A cloud does not know why it moves in just such a direction and such a speed... It feels an impulsion... this is the place to go now. But the sky knows the reasons and the patterns behind all clouds, and you will know, too, when you lift yourself high enough to see beyond the horizon. (Richard Bach)
Last night, after the afternoon rain that put an early end to the annual Colorado Irish Festival at the park, Duncan and I ventured out in the cool evening for our walk. Duncan was distracted by the smell of all the dropped treats, and I was distracted by him, keeping my eye on him to make sure he didn't get into anything he shouldn't. The air smelled, as it has for weeks, of Linden blossoms, and tasted luscious on the tongue with each breath I took. The grass, still damp, was cold on my open toes, but tickled as I passed through it. Duncan convinced me to tromp with him through the puddles and we were so focused on what was happening at our feet that neither of us noticed what was happening in the skies above until after I got home and sat down at my desk.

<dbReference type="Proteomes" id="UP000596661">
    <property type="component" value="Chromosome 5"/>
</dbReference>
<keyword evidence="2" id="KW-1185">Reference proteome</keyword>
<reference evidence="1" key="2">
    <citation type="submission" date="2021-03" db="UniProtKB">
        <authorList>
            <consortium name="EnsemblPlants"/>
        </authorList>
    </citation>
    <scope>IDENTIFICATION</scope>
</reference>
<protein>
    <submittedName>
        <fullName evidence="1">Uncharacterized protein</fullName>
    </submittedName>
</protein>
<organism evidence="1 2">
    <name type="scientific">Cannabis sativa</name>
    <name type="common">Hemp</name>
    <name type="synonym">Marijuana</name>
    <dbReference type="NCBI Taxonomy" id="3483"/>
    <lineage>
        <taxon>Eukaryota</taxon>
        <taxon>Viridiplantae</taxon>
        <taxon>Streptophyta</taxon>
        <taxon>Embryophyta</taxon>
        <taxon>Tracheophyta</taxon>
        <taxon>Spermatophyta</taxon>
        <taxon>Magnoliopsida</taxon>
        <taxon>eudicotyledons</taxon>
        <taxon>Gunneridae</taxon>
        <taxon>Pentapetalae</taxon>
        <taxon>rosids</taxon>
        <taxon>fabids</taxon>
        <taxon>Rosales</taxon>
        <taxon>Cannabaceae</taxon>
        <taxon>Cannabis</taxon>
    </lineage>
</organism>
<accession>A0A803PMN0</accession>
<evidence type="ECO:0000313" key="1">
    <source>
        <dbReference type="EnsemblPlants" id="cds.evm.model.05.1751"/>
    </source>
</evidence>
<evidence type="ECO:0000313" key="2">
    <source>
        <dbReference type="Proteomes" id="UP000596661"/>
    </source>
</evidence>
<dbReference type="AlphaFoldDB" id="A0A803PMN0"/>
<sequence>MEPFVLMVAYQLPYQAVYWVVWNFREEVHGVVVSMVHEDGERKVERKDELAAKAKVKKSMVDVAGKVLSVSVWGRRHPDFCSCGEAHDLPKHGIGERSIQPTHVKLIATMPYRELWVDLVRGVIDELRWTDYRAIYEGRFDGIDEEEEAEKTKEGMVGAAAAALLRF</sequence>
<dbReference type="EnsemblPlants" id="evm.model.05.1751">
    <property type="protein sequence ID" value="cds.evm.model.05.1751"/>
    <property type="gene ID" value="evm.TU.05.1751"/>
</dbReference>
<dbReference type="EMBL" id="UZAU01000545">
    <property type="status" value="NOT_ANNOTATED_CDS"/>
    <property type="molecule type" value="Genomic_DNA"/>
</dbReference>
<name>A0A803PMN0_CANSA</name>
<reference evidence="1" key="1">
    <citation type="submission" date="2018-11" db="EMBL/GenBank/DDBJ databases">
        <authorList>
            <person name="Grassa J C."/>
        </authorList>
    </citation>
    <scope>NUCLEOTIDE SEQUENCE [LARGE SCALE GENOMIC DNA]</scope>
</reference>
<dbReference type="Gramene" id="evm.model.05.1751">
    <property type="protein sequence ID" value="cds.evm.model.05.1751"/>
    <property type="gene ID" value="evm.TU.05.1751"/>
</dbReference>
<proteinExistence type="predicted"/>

We stood in the window for a very long time, watching the sun do what it does best with the clouds, play and caress, tousle and agitate. I could hardly breath as I realized that I am fortunate to have such a view and that such things should never be taken for granted.
Bigger than mountains and cities, fierce and full of rapture, they sat there unseen by so many passing directly beneath them, as unappreciated as the air we breath. And yet we'd be lost and forsaken without them.
I am grateful for this life of mine, as difficult as it can be, and grateful for this good, red dog walking at my side. Duncan and these colors and this sky are enough to sustain me for all the days to come.
God writes the Gospel not in the Bible alone,
but also on trees, and in the flowers and clouds and stars. (Martin Luther)